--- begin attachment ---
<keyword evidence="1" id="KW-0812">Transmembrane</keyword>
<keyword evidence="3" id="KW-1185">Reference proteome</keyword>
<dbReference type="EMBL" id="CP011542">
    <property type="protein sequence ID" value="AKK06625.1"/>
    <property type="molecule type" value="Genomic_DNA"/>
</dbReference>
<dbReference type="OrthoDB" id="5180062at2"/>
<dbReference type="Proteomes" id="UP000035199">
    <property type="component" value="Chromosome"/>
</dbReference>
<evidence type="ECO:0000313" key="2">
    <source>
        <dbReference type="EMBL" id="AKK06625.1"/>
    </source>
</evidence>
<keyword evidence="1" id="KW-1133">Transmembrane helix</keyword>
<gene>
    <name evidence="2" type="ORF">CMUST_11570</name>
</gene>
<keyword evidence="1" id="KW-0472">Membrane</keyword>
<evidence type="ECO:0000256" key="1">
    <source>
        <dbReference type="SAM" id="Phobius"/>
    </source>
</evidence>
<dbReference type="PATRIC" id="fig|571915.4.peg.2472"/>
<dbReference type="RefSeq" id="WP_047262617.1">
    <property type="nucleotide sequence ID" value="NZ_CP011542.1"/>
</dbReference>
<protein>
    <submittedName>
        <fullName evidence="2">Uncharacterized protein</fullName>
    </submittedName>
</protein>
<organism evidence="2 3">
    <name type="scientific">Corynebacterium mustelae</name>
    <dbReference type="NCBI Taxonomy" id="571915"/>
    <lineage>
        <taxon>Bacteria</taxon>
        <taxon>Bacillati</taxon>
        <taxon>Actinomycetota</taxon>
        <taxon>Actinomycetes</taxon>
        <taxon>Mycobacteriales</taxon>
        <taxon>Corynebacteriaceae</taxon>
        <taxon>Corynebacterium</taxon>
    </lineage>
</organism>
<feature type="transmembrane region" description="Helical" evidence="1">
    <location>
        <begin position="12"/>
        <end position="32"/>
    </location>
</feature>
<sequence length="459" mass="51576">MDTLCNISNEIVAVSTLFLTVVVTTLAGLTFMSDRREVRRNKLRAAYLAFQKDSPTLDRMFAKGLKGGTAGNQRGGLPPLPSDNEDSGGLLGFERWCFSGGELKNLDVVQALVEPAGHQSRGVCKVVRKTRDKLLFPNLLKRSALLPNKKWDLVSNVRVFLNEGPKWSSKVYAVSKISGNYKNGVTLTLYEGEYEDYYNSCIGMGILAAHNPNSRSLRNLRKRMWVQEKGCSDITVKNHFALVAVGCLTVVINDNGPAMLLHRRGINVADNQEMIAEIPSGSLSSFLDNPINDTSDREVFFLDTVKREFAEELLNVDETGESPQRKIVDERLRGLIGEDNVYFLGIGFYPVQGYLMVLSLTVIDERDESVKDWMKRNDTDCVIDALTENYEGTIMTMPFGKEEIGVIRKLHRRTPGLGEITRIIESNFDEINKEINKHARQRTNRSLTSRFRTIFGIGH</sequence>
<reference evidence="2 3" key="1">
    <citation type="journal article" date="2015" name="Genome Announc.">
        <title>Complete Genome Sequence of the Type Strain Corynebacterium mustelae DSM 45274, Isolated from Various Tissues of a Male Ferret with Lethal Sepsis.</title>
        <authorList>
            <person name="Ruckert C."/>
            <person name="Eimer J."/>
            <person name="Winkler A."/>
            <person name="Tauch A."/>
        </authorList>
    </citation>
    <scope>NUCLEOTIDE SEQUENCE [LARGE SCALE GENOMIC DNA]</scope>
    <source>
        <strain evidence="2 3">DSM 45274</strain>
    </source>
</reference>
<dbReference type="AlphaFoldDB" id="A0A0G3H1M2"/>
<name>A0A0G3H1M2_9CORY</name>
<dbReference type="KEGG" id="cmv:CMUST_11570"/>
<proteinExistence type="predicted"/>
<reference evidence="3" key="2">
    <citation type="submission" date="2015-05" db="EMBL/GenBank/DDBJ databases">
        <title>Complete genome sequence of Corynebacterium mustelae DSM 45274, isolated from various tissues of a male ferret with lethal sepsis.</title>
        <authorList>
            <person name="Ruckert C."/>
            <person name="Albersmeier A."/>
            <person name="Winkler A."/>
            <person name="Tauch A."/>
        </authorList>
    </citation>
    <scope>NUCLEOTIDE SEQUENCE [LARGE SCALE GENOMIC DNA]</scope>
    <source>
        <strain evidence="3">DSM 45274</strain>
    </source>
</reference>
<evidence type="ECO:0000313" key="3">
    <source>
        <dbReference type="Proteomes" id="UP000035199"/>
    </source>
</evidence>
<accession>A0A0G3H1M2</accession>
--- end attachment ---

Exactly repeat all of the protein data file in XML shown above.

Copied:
<keyword evidence="1" id="KW-0812">Transmembrane</keyword>
<keyword evidence="3" id="KW-1185">Reference proteome</keyword>
<dbReference type="EMBL" id="CP011542">
    <property type="protein sequence ID" value="AKK06625.1"/>
    <property type="molecule type" value="Genomic_DNA"/>
</dbReference>
<dbReference type="OrthoDB" id="5180062at2"/>
<dbReference type="Proteomes" id="UP000035199">
    <property type="component" value="Chromosome"/>
</dbReference>
<evidence type="ECO:0000313" key="2">
    <source>
        <dbReference type="EMBL" id="AKK06625.1"/>
    </source>
</evidence>
<keyword evidence="1" id="KW-1133">Transmembrane helix</keyword>
<gene>
    <name evidence="2" type="ORF">CMUST_11570</name>
</gene>
<keyword evidence="1" id="KW-0472">Membrane</keyword>
<evidence type="ECO:0000256" key="1">
    <source>
        <dbReference type="SAM" id="Phobius"/>
    </source>
</evidence>
<dbReference type="PATRIC" id="fig|571915.4.peg.2472"/>
<dbReference type="RefSeq" id="WP_047262617.1">
    <property type="nucleotide sequence ID" value="NZ_CP011542.1"/>
</dbReference>
<protein>
    <submittedName>
        <fullName evidence="2">Uncharacterized protein</fullName>
    </submittedName>
</protein>
<organism evidence="2 3">
    <name type="scientific">Corynebacterium mustelae</name>
    <dbReference type="NCBI Taxonomy" id="571915"/>
    <lineage>
        <taxon>Bacteria</taxon>
        <taxon>Bacillati</taxon>
        <taxon>Actinomycetota</taxon>
        <taxon>Actinomycetes</taxon>
        <taxon>Mycobacteriales</taxon>
        <taxon>Corynebacteriaceae</taxon>
        <taxon>Corynebacterium</taxon>
    </lineage>
</organism>
<feature type="transmembrane region" description="Helical" evidence="1">
    <location>
        <begin position="12"/>
        <end position="32"/>
    </location>
</feature>
<sequence length="459" mass="51576">MDTLCNISNEIVAVSTLFLTVVVTTLAGLTFMSDRREVRRNKLRAAYLAFQKDSPTLDRMFAKGLKGGTAGNQRGGLPPLPSDNEDSGGLLGFERWCFSGGELKNLDVVQALVEPAGHQSRGVCKVVRKTRDKLLFPNLLKRSALLPNKKWDLVSNVRVFLNEGPKWSSKVYAVSKISGNYKNGVTLTLYEGEYEDYYNSCIGMGILAAHNPNSRSLRNLRKRMWVQEKGCSDITVKNHFALVAVGCLTVVINDNGPAMLLHRRGINVADNQEMIAEIPSGSLSSFLDNPINDTSDREVFFLDTVKREFAEELLNVDETGESPQRKIVDERLRGLIGEDNVYFLGIGFYPVQGYLMVLSLTVIDERDESVKDWMKRNDTDCVIDALTENYEGTIMTMPFGKEEIGVIRKLHRRTPGLGEITRIIESNFDEINKEINKHARQRTNRSLTSRFRTIFGIGH</sequence>
<reference evidence="2 3" key="1">
    <citation type="journal article" date="2015" name="Genome Announc.">
        <title>Complete Genome Sequence of the Type Strain Corynebacterium mustelae DSM 45274, Isolated from Various Tissues of a Male Ferret with Lethal Sepsis.</title>
        <authorList>
            <person name="Ruckert C."/>
            <person name="Eimer J."/>
            <person name="Winkler A."/>
            <person name="Tauch A."/>
        </authorList>
    </citation>
    <scope>NUCLEOTIDE SEQUENCE [LARGE SCALE GENOMIC DNA]</scope>
    <source>
        <strain evidence="2 3">DSM 45274</strain>
    </source>
</reference>
<dbReference type="AlphaFoldDB" id="A0A0G3H1M2"/>
<name>A0A0G3H1M2_9CORY</name>
<dbReference type="KEGG" id="cmv:CMUST_11570"/>
<proteinExistence type="predicted"/>
<reference evidence="3" key="2">
    <citation type="submission" date="2015-05" db="EMBL/GenBank/DDBJ databases">
        <title>Complete genome sequence of Corynebacterium mustelae DSM 45274, isolated from various tissues of a male ferret with lethal sepsis.</title>
        <authorList>
            <person name="Ruckert C."/>
            <person name="Albersmeier A."/>
            <person name="Winkler A."/>
            <person name="Tauch A."/>
        </authorList>
    </citation>
    <scope>NUCLEOTIDE SEQUENCE [LARGE SCALE GENOMIC DNA]</scope>
    <source>
        <strain evidence="3">DSM 45274</strain>
    </source>
</reference>
<evidence type="ECO:0000313" key="3">
    <source>
        <dbReference type="Proteomes" id="UP000035199"/>
    </source>
</evidence>
<accession>A0A0G3H1M2</accession>